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What Jake Kennedy taught us

Jake Kennedy, who with his wife, Sparky, was the force behind Christmas in the City, gave joy to homeless children, and represented the best of us.

Jake Kennedy with his wife, Sparky KennedyNic Antaya for The Boston Globe/The Boston Globe

If you walk the Commonwealth Mall that stretches through the Back Bay, from the Public Garden to the Fens, you’ll come across memorials to the great and the good.

So where do we put the statue for Jake Kennedy, one of Boston’s greatest humanitarians?

He did not have the bloodline of so many for whom statutes are dedicated. He grew up in a large, rambunctious family in Quincy where there were enough kids to field a baseball team and everybody had a nickname. Jake’s brother, Richard, for example, is known as Ratt. Don’t ask.

But the Kennedys were star-crossed. First, Jake’s dad died of ALS, then his brother, Jimmy, who everybody called Squirrel.

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The Kennedy kids knew they had a strong chance of getting ALS yet soldiered on, raising money for ALS research in Squirrel’s name, then, after he was diagnosed four years ago, Ratt’s name, and then, after he was diagnosed last year, Jake’s name.

Ratt, soul of the Angel Fund, keeps punching and is absolutely determined to be there when his pal, the great Dr. Robert Brown at UMass Medical School, delivers the cure.

Jake wanted to be there, too, but, unfortunately, the form of ALS he had gave him less time. He died Tuesday, and you should know Boston has never had a finer citizen.

When Jake and his wife, Sparky, who was destined to marry into the family if only because she had such a cool nickname, decided on a lark 31 years ago that they would host a Christmas party for homeless kids neither they nor anyone else could have imagined what it would become. They had 165 kids the first year. Last year, there were 6,000 kids at the Christmas in the City party at the Convention Center.

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In the interim, people from every walk of life signed onto Jake’s army of volunteers. Hundreds and eventually thousands couldn’t imagine their holiday season without helping out.

It went from being a humble act of kindness to becoming perhaps the most profound expression of generosity and compassion in the city. It also became an uncomfortable, yearly reminder, an annual indictment in fact, of how the numbers of homeless children have expanded exponentially in a rich corner of the richest country in the world.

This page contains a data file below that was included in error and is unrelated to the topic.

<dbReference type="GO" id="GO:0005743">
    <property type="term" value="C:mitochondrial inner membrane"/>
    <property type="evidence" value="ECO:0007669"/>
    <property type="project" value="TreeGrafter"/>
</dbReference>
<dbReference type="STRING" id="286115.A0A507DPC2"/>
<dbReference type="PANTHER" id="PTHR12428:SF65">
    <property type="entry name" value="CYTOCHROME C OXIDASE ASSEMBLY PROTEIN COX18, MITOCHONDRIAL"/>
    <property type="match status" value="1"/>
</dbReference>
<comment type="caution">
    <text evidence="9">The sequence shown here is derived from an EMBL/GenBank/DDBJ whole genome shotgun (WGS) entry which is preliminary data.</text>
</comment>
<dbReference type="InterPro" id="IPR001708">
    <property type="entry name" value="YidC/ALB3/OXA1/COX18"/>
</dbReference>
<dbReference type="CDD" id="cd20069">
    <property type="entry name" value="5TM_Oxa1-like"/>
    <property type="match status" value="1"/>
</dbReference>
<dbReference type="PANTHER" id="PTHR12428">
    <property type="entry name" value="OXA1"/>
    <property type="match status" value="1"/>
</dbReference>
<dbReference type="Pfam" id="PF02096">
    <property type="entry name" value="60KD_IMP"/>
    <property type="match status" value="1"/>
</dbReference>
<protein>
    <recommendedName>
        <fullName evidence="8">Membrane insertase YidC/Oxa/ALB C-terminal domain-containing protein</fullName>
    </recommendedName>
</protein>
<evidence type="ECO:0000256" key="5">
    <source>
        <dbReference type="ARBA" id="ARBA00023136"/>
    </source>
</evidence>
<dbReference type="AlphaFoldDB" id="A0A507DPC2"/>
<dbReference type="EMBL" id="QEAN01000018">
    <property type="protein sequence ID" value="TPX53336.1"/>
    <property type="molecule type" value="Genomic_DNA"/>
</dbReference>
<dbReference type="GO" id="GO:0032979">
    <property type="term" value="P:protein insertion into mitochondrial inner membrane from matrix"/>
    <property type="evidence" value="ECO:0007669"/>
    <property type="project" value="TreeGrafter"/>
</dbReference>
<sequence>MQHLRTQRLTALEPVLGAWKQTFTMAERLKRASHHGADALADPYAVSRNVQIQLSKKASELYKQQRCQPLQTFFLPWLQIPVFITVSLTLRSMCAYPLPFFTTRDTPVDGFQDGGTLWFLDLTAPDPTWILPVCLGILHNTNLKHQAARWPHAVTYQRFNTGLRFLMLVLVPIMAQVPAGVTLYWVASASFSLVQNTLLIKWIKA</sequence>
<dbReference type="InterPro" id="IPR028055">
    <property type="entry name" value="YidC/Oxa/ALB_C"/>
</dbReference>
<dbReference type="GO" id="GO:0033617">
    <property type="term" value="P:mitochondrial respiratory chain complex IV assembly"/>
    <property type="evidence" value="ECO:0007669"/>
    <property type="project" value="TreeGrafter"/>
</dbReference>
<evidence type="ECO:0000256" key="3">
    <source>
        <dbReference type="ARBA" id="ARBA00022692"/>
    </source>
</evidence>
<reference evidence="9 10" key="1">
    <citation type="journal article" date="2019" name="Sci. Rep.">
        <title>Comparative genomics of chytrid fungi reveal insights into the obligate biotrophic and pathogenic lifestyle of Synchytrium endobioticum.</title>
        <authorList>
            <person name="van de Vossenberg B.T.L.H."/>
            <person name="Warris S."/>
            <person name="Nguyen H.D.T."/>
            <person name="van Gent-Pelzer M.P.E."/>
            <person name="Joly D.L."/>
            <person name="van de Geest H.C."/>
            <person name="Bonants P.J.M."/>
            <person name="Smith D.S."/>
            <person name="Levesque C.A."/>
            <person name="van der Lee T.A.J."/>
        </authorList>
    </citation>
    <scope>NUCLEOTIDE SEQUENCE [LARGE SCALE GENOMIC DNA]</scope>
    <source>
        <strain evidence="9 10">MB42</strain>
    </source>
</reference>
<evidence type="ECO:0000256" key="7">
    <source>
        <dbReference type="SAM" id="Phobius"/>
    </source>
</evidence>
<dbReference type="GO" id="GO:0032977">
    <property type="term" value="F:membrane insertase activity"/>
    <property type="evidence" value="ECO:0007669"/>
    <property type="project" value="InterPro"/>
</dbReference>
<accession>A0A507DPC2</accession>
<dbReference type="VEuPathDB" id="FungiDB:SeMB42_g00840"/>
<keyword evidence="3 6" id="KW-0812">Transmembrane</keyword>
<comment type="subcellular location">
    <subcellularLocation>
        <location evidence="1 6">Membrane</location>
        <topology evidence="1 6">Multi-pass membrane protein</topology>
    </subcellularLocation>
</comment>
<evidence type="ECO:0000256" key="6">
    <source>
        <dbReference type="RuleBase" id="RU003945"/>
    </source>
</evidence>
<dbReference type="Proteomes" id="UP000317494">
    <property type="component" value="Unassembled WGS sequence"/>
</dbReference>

And now, cruelly, way too early, Jake is dead.

Not before he taught us, though. He taught us, perhaps most crucially, humility. He taught us that whatever we have, somebody has far less. He taught us that we judge ourselves and the place we call home by how we treat the least among us. More than anything, Jake taught us kindness.

Long before Black Lives Matter became a phenomenon, Jake knew Black lives matter. He went out of his way to hire people of color at his physical therapy clinic on Franklin Street downtown.

At every Christmas in the City, it was painfully obvious families of color were disproportionately represented.

Jake helped and empowered people, whatever their color. His empathy rested in knowing that a few generations before, his tribe, the Irish, lived in those same apartments in Southie and Dorchester and Roxbury and Charlestown.

Jake believed poverty was mostly a function of bad timing and bad luck. And he believed that those who were luckier or had better timing owed something, even if that meant only to make Christmas a little happier for a homeless child.

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Last January, when Jake turned 65, they threw a big party for him. People who worked for him and/or benefited from his generosity turned out to tell him they loved him. It was a living wake. Jake drank beers, hugged and kissed everybody, and vowed to run a 38th Boston Marathon.

The last months were hard, and Sparky and their four kids were positively heroic, as Jake required round-the-clock care.

Jake liked to quote Lou Gehrig, the great baseball player for whom the disease that killed him is named, saying he was the luckiest man alive.

Now Jake Kennedy is gone, and the luckiest are those who knew him and his kindness.


Kevin Cullen is a Globe columnist. He can be reached at kevin.cullen@globe.com.